Train Your Pup for Gun Shots, Real Birds, and Water
Photo by Bill Buckley No amateur trainers ever set out to ruin a gun dog, but Pam Kadlec, owner of...
Photo by Bill Buckley
No amateur trainers ever set out to ruin a gun dog, but Pam Kadlec, owner of Just Ducky Kennels in Edgefield, S.C., knows the sound of their voices when they do. Desperate and defeated, they call on Kadlec because they’re looking to undo some damage they’ve done. Before they explain themselves, Kadlec knows it’s usually one of three problems–the dogs are either gun-shy, bird-shy, or water-shy. Here’s how to avoid all three.
1. The Big Bang
A gunshot is very loud. To get Pup ready for it, says Kadlec, you need to start making noise from the day you bring him home. When Pup is within earshot, run the vacuum or clap your hands. If Pup is unfazed, gradually increase the noise level by banging some pots while he’s eating. “If the pup reacts, don’t coddle it,” says Kadlec. When training, have a friend fire a cap pistol from 50 yards just after you toss the bumper in the air. Eventually move the gunner closer and closer.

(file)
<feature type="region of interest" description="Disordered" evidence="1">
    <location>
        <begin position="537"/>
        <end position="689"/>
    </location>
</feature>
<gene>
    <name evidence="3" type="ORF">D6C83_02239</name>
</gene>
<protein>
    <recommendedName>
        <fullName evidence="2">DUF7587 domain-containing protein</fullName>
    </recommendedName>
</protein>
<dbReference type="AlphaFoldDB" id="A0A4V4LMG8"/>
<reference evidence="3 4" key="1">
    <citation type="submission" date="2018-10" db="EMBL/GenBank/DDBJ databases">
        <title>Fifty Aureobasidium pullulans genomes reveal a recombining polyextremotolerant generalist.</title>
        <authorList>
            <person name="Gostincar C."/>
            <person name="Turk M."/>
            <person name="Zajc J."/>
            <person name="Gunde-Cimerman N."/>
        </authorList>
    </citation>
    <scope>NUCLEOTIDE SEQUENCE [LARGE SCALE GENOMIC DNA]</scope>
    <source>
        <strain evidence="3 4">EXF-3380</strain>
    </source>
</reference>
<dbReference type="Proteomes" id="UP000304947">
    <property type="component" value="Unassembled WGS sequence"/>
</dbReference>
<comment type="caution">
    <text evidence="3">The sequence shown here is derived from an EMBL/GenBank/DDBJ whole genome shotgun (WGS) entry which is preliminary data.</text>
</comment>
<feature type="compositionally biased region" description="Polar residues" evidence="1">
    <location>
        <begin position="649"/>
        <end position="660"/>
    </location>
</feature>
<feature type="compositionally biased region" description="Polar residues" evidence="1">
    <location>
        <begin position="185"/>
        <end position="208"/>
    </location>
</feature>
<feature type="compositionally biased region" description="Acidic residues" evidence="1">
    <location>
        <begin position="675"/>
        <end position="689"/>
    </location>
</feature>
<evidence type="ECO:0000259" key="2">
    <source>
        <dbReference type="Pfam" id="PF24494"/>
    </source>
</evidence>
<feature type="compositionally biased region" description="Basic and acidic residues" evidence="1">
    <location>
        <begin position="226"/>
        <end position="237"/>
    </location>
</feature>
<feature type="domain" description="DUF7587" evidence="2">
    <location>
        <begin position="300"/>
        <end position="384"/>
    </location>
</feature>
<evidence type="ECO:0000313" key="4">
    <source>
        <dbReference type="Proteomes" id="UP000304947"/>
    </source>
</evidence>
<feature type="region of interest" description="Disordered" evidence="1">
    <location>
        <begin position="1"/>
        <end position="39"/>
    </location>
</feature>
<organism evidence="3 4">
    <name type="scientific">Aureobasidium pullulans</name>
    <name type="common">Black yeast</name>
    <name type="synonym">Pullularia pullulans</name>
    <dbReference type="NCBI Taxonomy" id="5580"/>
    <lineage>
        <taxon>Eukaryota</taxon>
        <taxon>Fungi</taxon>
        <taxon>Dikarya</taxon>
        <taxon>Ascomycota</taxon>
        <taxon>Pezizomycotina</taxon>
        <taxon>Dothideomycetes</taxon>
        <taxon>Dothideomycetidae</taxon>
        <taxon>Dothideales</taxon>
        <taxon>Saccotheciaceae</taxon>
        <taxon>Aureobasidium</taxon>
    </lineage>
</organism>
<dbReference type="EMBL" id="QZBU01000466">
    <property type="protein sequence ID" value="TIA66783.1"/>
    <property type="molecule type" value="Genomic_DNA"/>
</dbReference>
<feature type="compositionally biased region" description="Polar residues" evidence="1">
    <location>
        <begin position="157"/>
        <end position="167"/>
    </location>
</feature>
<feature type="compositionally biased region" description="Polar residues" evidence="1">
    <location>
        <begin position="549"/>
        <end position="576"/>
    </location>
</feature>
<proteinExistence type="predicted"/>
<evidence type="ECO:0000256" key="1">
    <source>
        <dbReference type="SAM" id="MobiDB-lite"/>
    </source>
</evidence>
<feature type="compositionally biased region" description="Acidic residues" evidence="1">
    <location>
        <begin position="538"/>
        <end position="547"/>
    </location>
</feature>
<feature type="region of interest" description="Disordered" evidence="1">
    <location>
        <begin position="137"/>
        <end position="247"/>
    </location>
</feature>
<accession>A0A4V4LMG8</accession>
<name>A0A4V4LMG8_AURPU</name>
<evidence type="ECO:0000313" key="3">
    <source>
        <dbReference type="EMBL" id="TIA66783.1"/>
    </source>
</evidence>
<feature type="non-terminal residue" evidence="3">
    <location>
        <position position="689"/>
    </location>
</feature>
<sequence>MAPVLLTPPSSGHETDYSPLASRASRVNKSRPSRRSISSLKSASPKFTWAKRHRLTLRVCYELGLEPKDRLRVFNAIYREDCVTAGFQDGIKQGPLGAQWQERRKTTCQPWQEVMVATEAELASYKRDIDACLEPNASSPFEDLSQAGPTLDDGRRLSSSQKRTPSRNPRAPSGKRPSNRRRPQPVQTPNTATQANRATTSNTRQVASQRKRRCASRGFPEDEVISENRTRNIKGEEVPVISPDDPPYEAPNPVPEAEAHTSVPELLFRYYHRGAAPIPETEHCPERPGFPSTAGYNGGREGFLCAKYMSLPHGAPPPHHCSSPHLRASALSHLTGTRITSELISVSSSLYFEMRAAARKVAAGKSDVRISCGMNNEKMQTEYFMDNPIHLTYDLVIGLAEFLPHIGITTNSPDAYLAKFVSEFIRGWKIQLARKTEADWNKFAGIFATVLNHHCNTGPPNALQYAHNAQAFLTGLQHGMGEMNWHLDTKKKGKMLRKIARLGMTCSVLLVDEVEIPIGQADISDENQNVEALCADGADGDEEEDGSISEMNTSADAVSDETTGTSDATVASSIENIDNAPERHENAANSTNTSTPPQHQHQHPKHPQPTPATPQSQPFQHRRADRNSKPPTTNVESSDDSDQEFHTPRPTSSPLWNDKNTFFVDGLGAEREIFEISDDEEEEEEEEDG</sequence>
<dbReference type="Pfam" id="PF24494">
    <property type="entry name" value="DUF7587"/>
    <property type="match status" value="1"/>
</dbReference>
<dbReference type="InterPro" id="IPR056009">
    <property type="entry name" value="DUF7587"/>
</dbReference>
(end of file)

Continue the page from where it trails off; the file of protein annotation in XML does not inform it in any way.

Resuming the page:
2. Get Feathered
Nothing emulates a mouthful of feathers like the real thing. Kadlec puts a dead quail amongst her pups at six weeks. Not long after she’ll put a pup on a check cord and toss the bird a few feet. “If they tear at the feathers, put the bird in a sock.” After a while, you can go back to the real thing. Don’t rush to use live birds: Kadlec waits till her pups are 5 to 6 months old so that flapping wings don’t spook them.
3. Swimming Lessons
Kadlec takes her pups for a swim as early as eight weeks. She’ll often start by tossing a bumper to the edge of the pond. Then she’ll toss it a bit farther, and so on, until Pup is swimming. “You may not get a swim the first time, so don’t push it with too many retrieves,” says Kadlec. Instead, wade in and encourage Pup to follow. Tease and cajole him with a bumper. Never force him in, or you might get stuck with a landlubber.